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How big is the Internet’s most notorious black market?
Silk Road vendors have sold an estimated $30-45 million in drugs over the past year.
It’s not hard to guess that running the world’s most notorious online market for illegal drugs is big business, with millions changing hands every year. But just how big is Silk Road, and how fast is it growing?
Carnegie Mellon computer security professor Nicolas Christin says Silk Road’s traffic and reputation have increased so drastically over the past year that he expects the famous black market may have doubled transactions over the past 12 months. “Somewhere between $30 million and $45 million a year would not surprise me. It may even be more,” he told the Daily Dot.
In August 2012, Christin conducted a comprehensive analysis of Silk Road that estimated its sales had reached $15 million per year. Christin’s study has become the most widely cited source of information on Silk Road’s business. Numerous vendors and customers on Silk Road have effusively praised his work.
A June 2013 crawl of Silk Road revealed that the black market boasted at least 1,239 active vendors selling at any given moment, double the number Christin counted in August 2012. This crawl was conducted by StExo, a Silk Road vendor and money launderer, with the explicit permission of Silk Road’s owner, Dread Pirate Roberts.
The last 12 months have been mostly kind to Silk Road. Vendors seem to have an endless supply of customers willing to pay for their products. The biggest threat to the marketplace doesn’t seem to be law enforcement or even market forces—it’s the technology. Silk Road, like other sites on the Dark Web, relies on the anonymization service Tor, which comes with its own set of limitations.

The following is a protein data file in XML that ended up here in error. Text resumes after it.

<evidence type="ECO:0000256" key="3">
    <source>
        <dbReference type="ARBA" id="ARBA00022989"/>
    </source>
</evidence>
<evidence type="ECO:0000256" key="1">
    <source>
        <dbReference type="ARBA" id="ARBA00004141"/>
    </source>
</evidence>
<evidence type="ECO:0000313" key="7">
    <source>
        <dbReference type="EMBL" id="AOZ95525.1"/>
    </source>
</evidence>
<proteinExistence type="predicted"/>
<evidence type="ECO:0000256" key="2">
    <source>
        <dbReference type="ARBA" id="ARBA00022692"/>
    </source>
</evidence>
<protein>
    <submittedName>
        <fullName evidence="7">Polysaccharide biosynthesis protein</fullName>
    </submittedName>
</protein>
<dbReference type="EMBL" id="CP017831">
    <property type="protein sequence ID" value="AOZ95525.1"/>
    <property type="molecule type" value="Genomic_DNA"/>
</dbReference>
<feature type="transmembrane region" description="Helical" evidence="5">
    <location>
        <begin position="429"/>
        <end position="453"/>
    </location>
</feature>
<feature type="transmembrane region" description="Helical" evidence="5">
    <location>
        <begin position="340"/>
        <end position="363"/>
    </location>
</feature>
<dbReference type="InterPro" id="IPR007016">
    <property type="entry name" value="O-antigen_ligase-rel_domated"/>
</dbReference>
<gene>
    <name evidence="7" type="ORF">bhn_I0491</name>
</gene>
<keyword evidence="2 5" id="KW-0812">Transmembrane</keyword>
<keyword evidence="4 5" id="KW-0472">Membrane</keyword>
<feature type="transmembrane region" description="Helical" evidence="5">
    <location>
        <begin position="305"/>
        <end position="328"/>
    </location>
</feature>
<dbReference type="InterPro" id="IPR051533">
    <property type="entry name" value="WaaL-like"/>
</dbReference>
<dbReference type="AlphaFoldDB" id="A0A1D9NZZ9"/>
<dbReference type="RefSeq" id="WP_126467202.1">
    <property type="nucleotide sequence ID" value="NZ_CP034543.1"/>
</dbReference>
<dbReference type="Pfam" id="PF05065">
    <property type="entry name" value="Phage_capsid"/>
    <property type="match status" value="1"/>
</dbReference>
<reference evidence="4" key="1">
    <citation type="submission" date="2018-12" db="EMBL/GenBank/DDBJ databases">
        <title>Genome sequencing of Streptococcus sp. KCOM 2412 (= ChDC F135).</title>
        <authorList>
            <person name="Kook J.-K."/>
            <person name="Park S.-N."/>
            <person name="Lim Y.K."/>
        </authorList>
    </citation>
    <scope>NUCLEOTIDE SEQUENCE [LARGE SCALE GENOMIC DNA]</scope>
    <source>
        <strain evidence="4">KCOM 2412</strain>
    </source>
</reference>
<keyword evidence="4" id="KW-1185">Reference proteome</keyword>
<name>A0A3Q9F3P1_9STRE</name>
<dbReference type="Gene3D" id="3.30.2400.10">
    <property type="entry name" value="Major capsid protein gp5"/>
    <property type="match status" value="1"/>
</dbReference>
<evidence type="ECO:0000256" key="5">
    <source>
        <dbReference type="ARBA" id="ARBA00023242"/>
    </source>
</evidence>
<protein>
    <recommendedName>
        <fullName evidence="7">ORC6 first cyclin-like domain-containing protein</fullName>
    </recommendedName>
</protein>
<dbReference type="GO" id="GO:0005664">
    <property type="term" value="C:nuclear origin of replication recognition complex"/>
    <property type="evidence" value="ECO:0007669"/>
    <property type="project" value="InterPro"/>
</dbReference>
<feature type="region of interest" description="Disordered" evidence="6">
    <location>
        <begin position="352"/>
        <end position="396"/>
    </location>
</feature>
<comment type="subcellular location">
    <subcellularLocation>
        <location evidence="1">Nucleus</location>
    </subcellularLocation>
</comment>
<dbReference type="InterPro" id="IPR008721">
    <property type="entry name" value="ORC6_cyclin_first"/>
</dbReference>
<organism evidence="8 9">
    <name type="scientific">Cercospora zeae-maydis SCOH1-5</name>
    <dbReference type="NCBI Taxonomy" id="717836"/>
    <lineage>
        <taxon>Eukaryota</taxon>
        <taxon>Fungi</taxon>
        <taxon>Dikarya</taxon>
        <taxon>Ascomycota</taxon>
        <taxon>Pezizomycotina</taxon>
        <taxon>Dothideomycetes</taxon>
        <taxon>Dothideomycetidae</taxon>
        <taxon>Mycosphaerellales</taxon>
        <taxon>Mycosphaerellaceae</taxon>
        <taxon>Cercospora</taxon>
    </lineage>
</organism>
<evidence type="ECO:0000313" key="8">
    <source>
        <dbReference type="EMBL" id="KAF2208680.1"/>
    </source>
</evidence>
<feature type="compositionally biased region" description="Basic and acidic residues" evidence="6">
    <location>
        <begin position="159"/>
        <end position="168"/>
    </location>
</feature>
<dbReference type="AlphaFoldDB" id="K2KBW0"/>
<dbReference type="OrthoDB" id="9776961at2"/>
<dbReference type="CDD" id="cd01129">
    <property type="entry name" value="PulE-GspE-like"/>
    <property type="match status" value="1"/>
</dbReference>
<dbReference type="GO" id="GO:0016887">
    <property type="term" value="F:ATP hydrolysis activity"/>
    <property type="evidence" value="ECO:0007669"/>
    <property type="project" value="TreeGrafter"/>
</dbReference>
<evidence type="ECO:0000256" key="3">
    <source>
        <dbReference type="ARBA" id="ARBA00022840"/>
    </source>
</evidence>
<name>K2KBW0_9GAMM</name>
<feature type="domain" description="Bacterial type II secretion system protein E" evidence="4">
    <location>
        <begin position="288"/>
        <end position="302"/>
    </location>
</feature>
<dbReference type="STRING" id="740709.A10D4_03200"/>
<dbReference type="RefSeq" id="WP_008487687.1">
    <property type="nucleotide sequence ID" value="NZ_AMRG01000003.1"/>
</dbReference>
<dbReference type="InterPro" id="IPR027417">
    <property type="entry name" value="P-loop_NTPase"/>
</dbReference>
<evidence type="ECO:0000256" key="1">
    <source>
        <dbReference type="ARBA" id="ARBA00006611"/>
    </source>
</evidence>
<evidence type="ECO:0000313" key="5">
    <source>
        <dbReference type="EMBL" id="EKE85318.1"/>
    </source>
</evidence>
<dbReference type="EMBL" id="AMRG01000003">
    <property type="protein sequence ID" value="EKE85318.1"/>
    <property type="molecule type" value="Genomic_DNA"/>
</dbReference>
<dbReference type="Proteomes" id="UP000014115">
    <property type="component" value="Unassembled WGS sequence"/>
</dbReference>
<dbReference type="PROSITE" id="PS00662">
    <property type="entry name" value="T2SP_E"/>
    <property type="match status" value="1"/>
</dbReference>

“It will be interesting to see how far [Silk Road] can scale,” Christin said. “My hunch is that they may already be hitting some scalability limits due to the Tor network itself. Although it has grown by leaps and bounds, it is still not a very large network, and most relays are run by volunteers. Hidden services are still a very experimental feature with known issues (see,e.g., the paper “Trawling for Tor hidden services” at this year IEEE S&P conference).”
Considering the emergence of rival black markets such as Atlantis and Black Market Reloaded, Christin said, “It will also be interesting to see how the competition shapes up.”
Christin’s Silk Road study has received extensive press coverage in around the globe in publications such as Wired, Ars Technica, Gawker, and the New York Times. Although subsequent crawls of Silk Road have taken place, none have been academic, and none have shared so much information about the site so widely.
When asked whether he hopes to complete another crawl, Christin said “Possibly, I don’t know. The paper has already been written, so it may be more interesting to me to focus on other research questions.”
Photo via auws/Flickr
Patrick Howell O'Neill is a notable cybersecurity reporter whose work has focused on the dark net, national security, and law enforcement. A former senior writer at the Daily Dot, O'Neill joined CyberScoop in October 2016. I am a cybersecurity journalist at CyberScoop. I cover the security industry, national security and law enforcement.